The Fire Engine That Disappeared
The fifth book in the classic Martin Beck detective series from the 1960s - the novels that shaped the future of Scandinavian crime writing.Hugely acclaimed, the Martin Beck series were the original Scandinavian crime novels and have inspired the writings of Stieg Larsson, Henning Mankell and Jo Nesbo.Written in the 1960s, 10 books completed in 10 years, they are the work of Maj Sjoewall and Per Wahloeoe - a husband and wife team from Sweden. They follow the fortunes of the detective Martin Beck, whose enigmatic, taciturn character has inspired countless other policemen in crime fiction; without his creation Ian Rankin's John Rebus or Henning Mankell's Kurt Wallander may never have been conceived. The novels can be read separately, but are best read in chronological order, so the reader can follow the characters' development and get drawn into the series as a whole.Gunvald Larsson sits carefully observing the dingy Stockholm apartment of a man under police surveillance. He looks at his watch: nine minutes past eleven in the evening. He yawns, slapping his arms to keep warm. At the same moment the house explodes, killing at least three people.Chief Inspector Martin Beck and his men don't suspect arson or murder until they discover a peculiar circumstance and a link is established between the explosion and a suicide committed that same day, in which the dead man left a note consisting of just two words: Martin Beck.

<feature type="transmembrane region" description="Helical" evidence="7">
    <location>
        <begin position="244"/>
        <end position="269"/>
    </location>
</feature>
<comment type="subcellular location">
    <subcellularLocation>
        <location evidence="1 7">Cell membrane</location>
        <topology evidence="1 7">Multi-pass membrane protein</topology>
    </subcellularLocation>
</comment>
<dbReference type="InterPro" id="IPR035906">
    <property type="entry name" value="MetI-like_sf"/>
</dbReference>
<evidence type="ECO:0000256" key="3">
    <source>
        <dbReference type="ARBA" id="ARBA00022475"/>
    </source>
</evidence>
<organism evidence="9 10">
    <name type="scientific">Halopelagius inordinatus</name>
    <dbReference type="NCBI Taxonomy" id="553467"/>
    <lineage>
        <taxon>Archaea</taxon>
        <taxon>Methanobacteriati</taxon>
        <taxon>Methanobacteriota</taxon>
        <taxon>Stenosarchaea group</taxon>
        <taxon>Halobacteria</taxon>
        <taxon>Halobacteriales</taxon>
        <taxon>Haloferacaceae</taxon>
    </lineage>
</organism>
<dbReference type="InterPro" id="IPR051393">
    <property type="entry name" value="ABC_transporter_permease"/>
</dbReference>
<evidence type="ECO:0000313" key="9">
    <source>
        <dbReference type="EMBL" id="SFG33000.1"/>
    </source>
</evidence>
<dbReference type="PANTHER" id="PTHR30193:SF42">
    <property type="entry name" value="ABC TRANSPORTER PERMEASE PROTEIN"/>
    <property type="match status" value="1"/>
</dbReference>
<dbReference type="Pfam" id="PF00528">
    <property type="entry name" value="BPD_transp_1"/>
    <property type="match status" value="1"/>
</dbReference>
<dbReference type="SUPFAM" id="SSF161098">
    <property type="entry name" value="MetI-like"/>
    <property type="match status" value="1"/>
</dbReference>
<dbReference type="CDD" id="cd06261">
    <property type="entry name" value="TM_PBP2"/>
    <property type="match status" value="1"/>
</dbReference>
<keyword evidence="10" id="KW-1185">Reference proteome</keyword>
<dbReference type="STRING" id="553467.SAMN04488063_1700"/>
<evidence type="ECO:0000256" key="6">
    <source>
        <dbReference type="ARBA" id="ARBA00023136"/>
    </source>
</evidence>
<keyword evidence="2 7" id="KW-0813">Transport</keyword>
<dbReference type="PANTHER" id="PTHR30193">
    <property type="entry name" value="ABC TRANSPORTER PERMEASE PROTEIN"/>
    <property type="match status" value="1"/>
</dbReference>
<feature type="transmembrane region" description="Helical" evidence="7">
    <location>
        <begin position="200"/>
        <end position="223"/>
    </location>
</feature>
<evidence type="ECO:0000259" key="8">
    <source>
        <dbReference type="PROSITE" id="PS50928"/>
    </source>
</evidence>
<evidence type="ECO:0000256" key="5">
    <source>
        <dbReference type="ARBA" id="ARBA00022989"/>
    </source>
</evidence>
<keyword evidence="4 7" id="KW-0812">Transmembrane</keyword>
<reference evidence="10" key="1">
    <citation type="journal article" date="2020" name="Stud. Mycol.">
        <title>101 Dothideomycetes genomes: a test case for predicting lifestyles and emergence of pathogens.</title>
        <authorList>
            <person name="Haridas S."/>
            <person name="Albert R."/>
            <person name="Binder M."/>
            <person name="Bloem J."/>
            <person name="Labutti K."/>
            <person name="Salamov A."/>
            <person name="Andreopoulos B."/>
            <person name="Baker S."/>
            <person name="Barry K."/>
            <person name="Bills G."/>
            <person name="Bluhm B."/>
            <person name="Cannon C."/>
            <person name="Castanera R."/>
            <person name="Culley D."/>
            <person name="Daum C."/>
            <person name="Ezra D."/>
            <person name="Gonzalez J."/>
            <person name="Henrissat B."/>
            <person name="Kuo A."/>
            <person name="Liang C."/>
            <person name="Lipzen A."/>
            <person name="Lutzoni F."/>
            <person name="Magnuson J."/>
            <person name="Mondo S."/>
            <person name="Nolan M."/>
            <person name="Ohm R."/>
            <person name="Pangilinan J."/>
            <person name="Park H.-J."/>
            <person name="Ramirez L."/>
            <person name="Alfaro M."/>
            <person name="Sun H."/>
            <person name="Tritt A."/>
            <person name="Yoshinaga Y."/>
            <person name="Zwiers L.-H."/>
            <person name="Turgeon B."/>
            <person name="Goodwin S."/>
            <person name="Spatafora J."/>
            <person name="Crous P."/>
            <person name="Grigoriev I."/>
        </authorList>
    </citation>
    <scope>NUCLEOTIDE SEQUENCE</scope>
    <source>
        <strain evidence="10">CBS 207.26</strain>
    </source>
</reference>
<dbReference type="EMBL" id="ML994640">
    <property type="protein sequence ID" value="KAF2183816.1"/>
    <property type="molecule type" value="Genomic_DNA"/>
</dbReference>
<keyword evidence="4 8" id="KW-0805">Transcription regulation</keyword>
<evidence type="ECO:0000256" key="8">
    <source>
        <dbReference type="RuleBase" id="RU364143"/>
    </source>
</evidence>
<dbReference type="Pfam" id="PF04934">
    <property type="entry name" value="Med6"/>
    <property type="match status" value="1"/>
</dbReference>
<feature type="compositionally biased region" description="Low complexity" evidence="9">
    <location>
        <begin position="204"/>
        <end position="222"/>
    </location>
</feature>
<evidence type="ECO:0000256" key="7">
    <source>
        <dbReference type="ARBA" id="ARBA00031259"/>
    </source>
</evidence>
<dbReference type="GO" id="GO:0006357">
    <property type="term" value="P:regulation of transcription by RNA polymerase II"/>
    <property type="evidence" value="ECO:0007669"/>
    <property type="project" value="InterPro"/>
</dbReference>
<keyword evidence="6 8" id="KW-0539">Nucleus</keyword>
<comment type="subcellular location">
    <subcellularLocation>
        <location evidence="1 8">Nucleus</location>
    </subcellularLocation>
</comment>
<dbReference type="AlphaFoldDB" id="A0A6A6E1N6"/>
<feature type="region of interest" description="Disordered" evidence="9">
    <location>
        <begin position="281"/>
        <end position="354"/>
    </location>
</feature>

- Paperback | 288 pages
- 128 x 196 x 20mm | 181.44g
- 29 Nov 2011
- HarperCollins Publishers
- FOURTH ESTATE LTD
- London, United Kingdom
`Superbly well done. It stars the gloomy head of homicide, Martin Beck, and is stunning right up to the last paragraph. The authors are ready for the great Simenon.' New York Magazine`The tale proceeds at a fast clip, inventive and tantalizing as the pieces of the puzzle alternately fit together and fly apart..."The Fire Engine that Disappeared" is downright fascinating.' Publishers Weekly'A gripping read, brilliantly plotted and with frequent moments of hilarity or tenderness.' The GuardianPraise for Sjoewall and Wahloeoe:`Plots are interesting as well as realistic, the various homicide men are admirably characterised, and the amused, sarcastic comments on modern Sweden are a delight.' Sunday Times`The writing is elegant and surprisingly humorous - if you haven't come across Beck before, you're in for a treat.' Guardian`One of the most authentic, gripping and profound collections of police procedurals ever accomplished.' Michael Connelly
About Maj Sjowall
Maj Sjoewall and Per Wahloeoe, both left-wing journalists and politically radical, met in 1961 while working for magazines published by the same company. They married the next year and together created the Martin Beck crime series, famously writing alternate chapters at night after putting their children to bed. Wahloeoe died at the age of 49 just as their 10th book was going to press. Sjoewall currently lives in Sweden and continues to work as a writer and translator. They won the esteemed Edgar Allan Poe Award for Best Crime Fiction Book in 1971.